If you are having trouble with the NLR website, please provide details here, and we will try to improve the site accordingly.
The intriguing thing about the trompe l’oeuil Euro referendum is the No that lies beyond the official No; beyond political reason. This is the No that resists. There must be something very dangerous about it to have mobilized all the authorities so determinedly behind the Yes. Such defensive panic is a sure sign of a corpse in the wardrobe.
This No is clearly an instinctive reaction to the ultimatum that the referendum has been from the start. A reaction to the complacent coalition around an infallible, universal Holy Europe. A reaction to the Yes as a categorical imperative whose backers did not dream for a moment that it might be seen as a challenge, and a challenge to be met. It does not therefore say No to Europe, it says No to the unquestionable Yes.
There is always something galling about the arrogance of a victory assumed a priori, whatever the reasons. The outcome has been decided in advance, and all that is sought is a consensus. ‘Say Yes to Yes’: this now commonplace formula conceals a dreadful mystification. Yes no longer means yes to Europe, or even yes to Chirac, or to the neo-liberal order. It means yes to Yes, to the consensual order; it is no longer an answer, but the content of the question itself.
Our Europositivity is being put to the test. And by a reflex of both pride and self-defence, the unconditional Yes spontaneously calls forth an equally unconditional No. The real puzzle is why there has not been an even bigger, more violent reaction against this mindless yes-ism.
The No reflex does not require political consciousness. It is an automatic return of fire against the coalition of all those who are on the side of universal good, while the rest are relegated to the twilight of History. What the forces of Good failed to anticipate was the perverse effects of their own declared superiority. They underestimated that unconscious lucidity which tells us that those who say they are right are not. Since Maastricht and the 2003 elections, political correctness—whether of the right or of the left—has not wanted to know about this silent dissidence.
This No from the depths should not be seen as ‘work of the negative’, or of critical thought. It is a pure and simple challenge to a hegemonic principle imposed from on high, to which the will of peoples is a matter of indifference, if not an obstacle to be cleared. For this Europe as simulation, to which all must adapt, this faithful replica of the world power system, populations are merely manipulable masses to be deployed as alibis for the project. The authorities are quite right to be wary of referenda and of every direct expression of a political will which, given the chance of genuine representation, might turn out badly for them. Parliaments are normally charged with laundering the operation and ratifying Europe on the quiet.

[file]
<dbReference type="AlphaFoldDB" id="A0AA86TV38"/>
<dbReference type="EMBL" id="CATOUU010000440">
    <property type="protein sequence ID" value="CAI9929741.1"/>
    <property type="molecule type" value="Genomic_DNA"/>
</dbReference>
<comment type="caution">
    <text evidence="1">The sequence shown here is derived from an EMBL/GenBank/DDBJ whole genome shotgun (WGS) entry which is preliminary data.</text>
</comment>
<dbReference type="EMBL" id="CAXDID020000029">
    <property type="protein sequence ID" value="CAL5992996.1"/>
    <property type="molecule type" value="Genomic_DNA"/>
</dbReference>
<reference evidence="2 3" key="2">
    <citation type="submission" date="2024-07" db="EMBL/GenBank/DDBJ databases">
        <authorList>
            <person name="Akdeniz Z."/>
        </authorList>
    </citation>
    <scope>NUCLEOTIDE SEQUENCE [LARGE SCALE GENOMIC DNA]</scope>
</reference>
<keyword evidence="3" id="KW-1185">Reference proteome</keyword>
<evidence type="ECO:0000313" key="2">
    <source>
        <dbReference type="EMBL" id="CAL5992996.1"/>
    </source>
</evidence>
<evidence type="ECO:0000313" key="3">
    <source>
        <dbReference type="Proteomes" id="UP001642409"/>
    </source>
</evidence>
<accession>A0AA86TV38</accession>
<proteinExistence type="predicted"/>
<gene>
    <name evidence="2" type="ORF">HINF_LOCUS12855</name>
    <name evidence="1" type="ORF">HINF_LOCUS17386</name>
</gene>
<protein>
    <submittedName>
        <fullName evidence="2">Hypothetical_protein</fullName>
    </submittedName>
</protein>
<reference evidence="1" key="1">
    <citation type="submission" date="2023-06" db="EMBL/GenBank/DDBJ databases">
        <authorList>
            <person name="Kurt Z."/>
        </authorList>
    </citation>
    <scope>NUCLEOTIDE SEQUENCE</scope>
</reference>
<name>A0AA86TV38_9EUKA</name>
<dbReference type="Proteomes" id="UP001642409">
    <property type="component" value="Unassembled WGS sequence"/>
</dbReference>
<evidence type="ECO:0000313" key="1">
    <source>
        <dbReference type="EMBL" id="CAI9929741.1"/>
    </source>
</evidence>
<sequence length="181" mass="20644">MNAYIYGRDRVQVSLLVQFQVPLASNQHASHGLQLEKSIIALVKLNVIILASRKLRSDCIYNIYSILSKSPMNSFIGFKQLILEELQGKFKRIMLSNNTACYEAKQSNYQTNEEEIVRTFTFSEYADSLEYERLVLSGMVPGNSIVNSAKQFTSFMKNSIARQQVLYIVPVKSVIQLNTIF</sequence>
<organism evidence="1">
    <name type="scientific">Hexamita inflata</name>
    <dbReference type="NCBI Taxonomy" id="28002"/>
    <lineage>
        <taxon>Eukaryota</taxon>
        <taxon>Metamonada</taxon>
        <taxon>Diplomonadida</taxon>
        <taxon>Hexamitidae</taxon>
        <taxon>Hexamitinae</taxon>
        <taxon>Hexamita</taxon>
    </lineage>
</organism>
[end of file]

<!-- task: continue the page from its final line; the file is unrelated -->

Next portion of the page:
But we are well-accustomed to this embezzlement of public opinion. Not so long ago the Iraq War took place thanks to an international coalition of all the powers against massive and spectacular expression of the will of all the peoples. Europe is being constructed on exactly the same model. I am surprised that the No camp has not made more use of this striking example, this grande première of total contempt for the voice of the people.
All this goes far beyond the referendum. It signifies the breakdown of the principle of representation, inasmuch as the representative institutions no longer function in the ‘democratic’ direction—from the people and the citizens towards the authorities—but in reverse: from the authorities down, by means of a booby-trapped consultation and the circular game of questions and answers, where the question only answers Yes to itself.
The breakdown of democracy, then. And if the electoral system, already sapped by abstention, has to be saved at all costs (even before voting Yes, the categorical imperative is to vote), it is precisely because it functions as the opposite of real representation, with the forced induction of decisions taken ‘in the name of the people’ even when, secretly, the people think the opposite.
Having failed to invent another set of rules for the game, Europe has no other solution than to distend and aggrandize itself through a series of annexations, mirroring the superpower. Behind the refusal of this ‘there-is-no-alternative’ Europe lies the presentiment of a more serious annihilation than that threatened by the market and the supranational institutions: the liquidation of all real representation; after which Europe’s peoples will find themselves irrevocably consigned to the role of extras, requested to supply a rubber stamp from time to time.
Whatever the result, this referendum is no more than an episode, as Europe itself is only one more episode among others on the road to a greater loss of collective sovereignty. Beyond the figure of the passive or manipulated voter stands that of the hostage-citizen, taken captive by the ruling powers; in other words, a democratic form of state terror.